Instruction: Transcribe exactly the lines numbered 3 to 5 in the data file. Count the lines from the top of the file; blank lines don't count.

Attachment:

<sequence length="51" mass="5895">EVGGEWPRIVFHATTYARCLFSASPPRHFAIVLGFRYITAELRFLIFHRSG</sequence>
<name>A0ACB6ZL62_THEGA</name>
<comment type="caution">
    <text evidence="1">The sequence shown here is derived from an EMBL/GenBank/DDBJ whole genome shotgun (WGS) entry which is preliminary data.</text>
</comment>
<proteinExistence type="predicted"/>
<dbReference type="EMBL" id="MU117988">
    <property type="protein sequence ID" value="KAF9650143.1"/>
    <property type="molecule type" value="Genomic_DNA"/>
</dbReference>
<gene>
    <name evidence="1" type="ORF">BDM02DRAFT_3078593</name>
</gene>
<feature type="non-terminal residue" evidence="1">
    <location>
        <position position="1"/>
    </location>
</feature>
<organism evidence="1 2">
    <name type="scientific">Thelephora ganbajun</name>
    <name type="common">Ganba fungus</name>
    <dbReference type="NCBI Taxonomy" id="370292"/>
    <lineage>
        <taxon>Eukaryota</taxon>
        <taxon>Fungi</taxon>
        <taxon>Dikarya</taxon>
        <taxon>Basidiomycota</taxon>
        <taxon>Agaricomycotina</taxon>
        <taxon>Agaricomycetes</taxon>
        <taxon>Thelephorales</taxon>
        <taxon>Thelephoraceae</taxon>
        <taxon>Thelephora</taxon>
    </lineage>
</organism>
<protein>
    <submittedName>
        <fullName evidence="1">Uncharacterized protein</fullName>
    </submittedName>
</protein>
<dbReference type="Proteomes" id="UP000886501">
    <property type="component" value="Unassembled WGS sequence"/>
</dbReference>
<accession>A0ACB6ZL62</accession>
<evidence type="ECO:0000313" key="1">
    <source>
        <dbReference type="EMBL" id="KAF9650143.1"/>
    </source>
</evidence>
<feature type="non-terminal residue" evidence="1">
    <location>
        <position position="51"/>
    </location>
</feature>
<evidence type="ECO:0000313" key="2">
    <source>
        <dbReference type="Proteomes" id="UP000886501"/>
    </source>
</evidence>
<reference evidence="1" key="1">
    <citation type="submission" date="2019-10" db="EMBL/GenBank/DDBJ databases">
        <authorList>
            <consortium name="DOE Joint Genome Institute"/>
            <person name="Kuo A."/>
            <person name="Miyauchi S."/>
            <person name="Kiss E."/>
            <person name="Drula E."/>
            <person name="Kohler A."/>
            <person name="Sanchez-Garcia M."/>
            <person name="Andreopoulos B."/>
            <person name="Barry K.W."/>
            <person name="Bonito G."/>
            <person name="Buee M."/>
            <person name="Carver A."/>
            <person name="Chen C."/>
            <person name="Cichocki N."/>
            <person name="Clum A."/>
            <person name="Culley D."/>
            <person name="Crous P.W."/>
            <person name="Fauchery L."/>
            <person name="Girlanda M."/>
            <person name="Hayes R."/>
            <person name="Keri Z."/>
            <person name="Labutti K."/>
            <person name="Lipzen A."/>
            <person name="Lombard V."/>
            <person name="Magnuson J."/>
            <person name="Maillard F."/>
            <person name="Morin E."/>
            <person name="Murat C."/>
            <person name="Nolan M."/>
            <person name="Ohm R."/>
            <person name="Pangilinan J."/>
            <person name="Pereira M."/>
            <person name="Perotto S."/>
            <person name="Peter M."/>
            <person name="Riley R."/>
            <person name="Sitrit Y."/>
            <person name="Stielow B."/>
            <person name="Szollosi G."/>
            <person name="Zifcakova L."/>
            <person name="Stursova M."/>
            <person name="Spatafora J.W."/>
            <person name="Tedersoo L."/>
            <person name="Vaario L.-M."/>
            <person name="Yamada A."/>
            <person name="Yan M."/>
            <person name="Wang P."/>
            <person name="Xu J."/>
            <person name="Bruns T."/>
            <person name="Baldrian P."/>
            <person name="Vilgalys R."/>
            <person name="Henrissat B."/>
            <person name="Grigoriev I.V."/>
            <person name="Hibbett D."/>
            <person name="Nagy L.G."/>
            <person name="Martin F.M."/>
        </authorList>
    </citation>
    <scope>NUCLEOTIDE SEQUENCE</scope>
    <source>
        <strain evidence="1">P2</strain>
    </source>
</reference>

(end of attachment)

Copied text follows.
<comment type="caution">
    <text evidence="1">The sequence shown here is derived from an EMBL/GenBank/DDBJ whole genome shotgun (WGS) entry which is preliminary data.</text>
</comment>